Examination of witness (Questions 800
TUESDAY 13 FEBRUARY 2001
800. I am not, Chairman, trying to suggest a
benefit, i am just trying to find out from your perception whether
it is more likely that the advertisements would have been agreed
and paid for because somebody else had maybe chatted to Mr Zaiwalla
about it, or whether because you might have done.
(Mr Vaz) I have no idea. It is a matter for him why
they do these things.
801. You cannot help on the matter?
(Mr Vaz) No.
802. Turning to the payment of £1,000assuming
that it is £1,000is it accepted that that is a payment
made by Mr Zaiwalla to a good cause, at your suggestion?
(Mr Vaz) Yes. I would make lots of appeals to people.
The tragedy of this inquiry happening now is that with the earthquake
in India I have had to turn down every single request for me to
go and speak at any function to do with the raising of funds.
Throughout my career I have sought to encourage peoplefirst
of all the Asian community to be more involved in politics, secondly
the community to be more involved in giving. This was a man who
was connected in any way to a number of religionswell,
not a number of religions, a particular religion I think he isand
therefore he would give, so of course I would encourage people
803. Thank you. Returning to one of the advertisement
payments, I think it is a matter of record that this was made
to a company called Wildberry?
(Mr Vaz) Yes.
804. Is it agreed that Wildberry were the printers
for Mapesbury who were doing the calendars?
(Mr Vaz) I do not know, I am sorry. It was such a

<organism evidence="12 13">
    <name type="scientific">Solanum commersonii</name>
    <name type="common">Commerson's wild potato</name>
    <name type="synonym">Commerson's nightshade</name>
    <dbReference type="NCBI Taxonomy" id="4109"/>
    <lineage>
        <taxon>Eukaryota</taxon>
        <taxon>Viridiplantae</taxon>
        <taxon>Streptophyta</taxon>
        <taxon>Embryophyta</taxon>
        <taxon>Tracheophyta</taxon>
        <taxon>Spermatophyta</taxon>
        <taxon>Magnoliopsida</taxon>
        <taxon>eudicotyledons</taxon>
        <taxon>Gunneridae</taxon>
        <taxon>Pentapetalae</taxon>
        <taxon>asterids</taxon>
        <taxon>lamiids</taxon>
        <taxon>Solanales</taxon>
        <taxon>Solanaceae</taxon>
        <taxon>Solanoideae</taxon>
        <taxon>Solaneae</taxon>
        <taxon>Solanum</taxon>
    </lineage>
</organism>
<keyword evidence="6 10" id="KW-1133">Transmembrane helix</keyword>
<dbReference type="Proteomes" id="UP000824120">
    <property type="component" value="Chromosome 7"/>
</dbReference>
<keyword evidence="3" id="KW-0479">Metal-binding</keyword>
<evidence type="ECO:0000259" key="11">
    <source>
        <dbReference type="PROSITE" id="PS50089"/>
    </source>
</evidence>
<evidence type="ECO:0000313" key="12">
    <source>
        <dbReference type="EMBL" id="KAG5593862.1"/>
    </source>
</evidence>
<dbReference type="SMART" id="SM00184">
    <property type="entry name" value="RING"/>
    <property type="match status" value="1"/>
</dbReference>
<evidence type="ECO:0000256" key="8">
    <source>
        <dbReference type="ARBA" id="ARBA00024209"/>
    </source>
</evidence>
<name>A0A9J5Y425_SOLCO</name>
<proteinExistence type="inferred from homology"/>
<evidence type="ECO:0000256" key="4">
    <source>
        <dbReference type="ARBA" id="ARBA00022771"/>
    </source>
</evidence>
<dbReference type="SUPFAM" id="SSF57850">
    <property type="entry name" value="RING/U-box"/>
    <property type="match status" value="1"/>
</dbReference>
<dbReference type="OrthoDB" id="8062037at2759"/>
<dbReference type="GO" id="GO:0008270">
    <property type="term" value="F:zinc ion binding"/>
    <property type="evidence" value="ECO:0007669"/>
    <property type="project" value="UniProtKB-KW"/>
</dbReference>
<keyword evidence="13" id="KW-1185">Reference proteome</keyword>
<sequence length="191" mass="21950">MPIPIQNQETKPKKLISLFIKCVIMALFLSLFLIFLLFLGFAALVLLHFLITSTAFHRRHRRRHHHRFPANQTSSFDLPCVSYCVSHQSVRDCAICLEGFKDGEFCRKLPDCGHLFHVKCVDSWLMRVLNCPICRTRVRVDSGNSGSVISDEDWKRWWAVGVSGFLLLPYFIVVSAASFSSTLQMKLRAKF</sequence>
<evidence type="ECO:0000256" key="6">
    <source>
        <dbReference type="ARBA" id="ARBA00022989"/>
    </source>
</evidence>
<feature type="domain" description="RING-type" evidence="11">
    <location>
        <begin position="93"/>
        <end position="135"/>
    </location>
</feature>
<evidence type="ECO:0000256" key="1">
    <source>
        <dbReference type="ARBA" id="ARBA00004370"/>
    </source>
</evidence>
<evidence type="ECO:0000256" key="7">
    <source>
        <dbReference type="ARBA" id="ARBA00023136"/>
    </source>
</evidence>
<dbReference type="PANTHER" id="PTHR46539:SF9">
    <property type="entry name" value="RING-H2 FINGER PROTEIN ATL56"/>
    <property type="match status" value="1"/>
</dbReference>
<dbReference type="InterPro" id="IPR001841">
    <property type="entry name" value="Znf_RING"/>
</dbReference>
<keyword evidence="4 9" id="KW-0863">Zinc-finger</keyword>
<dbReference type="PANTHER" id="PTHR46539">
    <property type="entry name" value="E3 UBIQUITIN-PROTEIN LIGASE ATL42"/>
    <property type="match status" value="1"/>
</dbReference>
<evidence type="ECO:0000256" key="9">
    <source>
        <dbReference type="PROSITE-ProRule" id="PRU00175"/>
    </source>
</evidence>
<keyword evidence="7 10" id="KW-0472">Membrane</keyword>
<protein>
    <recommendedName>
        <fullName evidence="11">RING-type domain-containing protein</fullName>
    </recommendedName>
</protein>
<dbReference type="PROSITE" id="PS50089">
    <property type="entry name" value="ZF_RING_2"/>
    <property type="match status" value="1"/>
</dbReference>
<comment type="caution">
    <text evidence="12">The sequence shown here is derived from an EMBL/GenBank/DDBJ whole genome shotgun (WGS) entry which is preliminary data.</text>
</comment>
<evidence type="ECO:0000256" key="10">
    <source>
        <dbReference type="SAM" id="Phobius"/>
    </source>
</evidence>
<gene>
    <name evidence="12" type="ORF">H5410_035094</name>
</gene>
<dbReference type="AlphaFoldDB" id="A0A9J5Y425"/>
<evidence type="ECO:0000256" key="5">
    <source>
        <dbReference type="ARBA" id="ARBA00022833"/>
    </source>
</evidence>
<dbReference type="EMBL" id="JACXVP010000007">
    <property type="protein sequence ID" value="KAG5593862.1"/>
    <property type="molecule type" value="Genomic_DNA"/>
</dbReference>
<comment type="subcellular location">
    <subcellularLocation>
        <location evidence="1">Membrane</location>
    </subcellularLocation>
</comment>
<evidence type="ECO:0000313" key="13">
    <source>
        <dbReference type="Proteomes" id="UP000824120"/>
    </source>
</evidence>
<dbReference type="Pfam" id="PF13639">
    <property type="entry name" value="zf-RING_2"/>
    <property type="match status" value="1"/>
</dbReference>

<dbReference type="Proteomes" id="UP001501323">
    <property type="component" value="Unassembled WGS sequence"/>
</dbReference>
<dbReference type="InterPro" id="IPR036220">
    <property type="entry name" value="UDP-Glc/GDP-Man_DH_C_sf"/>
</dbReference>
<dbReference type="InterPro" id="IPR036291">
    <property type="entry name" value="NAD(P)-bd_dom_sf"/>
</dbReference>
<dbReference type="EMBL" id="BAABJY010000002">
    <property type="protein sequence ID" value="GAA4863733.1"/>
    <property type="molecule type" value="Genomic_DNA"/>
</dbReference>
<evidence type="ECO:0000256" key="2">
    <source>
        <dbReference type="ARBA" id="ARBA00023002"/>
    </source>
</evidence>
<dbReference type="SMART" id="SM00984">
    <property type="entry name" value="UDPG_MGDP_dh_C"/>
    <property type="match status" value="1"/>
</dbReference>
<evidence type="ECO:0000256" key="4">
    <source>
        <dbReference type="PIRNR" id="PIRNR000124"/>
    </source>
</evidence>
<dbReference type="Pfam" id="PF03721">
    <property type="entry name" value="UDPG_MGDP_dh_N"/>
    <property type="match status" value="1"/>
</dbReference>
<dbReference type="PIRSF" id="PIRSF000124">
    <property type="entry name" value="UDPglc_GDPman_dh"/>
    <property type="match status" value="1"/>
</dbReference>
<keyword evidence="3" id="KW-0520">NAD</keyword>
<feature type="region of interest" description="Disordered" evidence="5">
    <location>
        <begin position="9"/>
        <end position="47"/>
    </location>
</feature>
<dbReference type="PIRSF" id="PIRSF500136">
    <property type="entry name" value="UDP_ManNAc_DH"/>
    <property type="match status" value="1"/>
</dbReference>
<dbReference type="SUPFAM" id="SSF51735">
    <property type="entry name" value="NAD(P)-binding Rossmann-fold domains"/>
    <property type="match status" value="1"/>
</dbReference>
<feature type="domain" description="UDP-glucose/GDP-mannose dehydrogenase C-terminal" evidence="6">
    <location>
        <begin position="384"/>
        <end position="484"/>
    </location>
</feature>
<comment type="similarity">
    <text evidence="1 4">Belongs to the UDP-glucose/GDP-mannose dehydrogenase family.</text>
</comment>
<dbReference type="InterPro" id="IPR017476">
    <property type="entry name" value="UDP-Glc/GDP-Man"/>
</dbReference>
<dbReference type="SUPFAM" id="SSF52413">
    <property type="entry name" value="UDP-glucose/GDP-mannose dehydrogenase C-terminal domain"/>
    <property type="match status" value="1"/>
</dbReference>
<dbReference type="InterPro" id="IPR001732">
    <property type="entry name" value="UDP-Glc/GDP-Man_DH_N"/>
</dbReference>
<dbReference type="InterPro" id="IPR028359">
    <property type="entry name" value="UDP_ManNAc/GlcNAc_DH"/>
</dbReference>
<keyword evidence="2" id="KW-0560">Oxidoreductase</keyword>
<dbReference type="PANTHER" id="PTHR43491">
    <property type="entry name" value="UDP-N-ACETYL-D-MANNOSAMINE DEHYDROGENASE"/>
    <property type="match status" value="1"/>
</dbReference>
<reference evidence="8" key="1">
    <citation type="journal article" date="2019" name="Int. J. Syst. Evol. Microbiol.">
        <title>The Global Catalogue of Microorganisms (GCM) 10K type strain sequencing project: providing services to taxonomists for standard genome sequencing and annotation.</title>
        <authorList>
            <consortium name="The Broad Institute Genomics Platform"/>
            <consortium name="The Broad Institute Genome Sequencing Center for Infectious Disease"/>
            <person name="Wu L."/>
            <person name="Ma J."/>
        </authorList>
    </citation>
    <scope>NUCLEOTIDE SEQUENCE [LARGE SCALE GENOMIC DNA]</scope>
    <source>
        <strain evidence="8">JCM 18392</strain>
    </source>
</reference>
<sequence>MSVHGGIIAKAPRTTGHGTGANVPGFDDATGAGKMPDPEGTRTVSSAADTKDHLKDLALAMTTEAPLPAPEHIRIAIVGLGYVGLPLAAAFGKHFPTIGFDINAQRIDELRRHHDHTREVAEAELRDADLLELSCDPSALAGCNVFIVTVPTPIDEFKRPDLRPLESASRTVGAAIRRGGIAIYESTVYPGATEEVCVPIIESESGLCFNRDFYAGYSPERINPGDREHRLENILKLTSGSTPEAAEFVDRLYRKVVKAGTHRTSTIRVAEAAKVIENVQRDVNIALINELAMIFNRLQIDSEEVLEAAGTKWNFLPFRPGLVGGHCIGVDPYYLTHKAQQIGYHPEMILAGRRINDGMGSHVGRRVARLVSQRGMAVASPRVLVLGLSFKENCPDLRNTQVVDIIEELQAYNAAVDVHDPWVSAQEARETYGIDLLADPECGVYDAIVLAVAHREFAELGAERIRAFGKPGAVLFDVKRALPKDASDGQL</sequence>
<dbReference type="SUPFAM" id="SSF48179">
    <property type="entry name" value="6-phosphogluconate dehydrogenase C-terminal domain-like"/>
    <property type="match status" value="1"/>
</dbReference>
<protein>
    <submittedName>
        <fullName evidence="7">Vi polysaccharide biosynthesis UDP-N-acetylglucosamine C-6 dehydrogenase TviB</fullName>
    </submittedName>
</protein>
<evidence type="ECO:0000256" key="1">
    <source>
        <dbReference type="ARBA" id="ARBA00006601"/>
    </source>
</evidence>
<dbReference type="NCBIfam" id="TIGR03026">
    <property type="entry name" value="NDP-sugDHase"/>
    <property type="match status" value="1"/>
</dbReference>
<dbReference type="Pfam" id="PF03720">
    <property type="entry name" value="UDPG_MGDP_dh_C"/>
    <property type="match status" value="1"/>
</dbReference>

long time ago. I have to tell you, Mr Bottomley, that if you look
at my register entries for that periodfor the period that
I was in Oppositionwho paid for what calendar and how things
were done was not uppermost in my mind, and you are asking me
about things that happened eight years ago, so I do not know.
805. The last of these questions, if I may,
Chairman, is this. I think that in discussion with the Commissioner
you said that Mapesbury was set up to be able to collect together
funds to help one of the organisations connected with you?
(Mr Vaz) Yes.
806. Roughly how long was it from that intention
to the time that intention dissolved or did not come to fulfilment
and was recognised as not working?
(Mr Vaz) I do not know. You have got the register
and therefore you have got the copies of the calendar. Mrs Filkin
is looking at my constituency calendar, not the Asian community
calendar. Somewhere on the register you will find a large calendar.
There we are. That is how it started. I just felt that this needed
to be looked at, Mr Bottomley, because there were lots of people
on there. I did not know when people were going to make a complaint.
I have to tell you that no complaint has been made about this
calendar. I hope the Committee is aware of this. Nobody has made
a complaint about this calendar or the funding of the calendar.
The issue of the calendar came up, quite properly, as the Commissioner
looked through my file, which she is perfectly entitled to do.
Nobody has written in and said, "Mr Vaz's calender has not
been registered properly." That is why I went to Registrar
Sands and I sat down with him, and I went to Registrar Willoughby
and I sat down with him, and I went to Sir Gordon Downey. All
of the members of the Committee have registered various things.
I do not think anyone could have spent as much time as I did on
this. But the intention was not satisfied, was not realised.
807. I think we have heard that, and it has
not been challenged.
(Mr Vaz) Okay.
808. There is no reason necessarily why it should
be challenged. The question was, roughly how long was it from
the time that the intention to have Mapesbury as a way of collecting
money for a proper purpose, how long that lasted?
(Mr Vaz) I do not know. I was in the middle of 1996.
As my register entries will show for 1994 and 1993, I was at the
height of various campaigns. The calender was, you know, after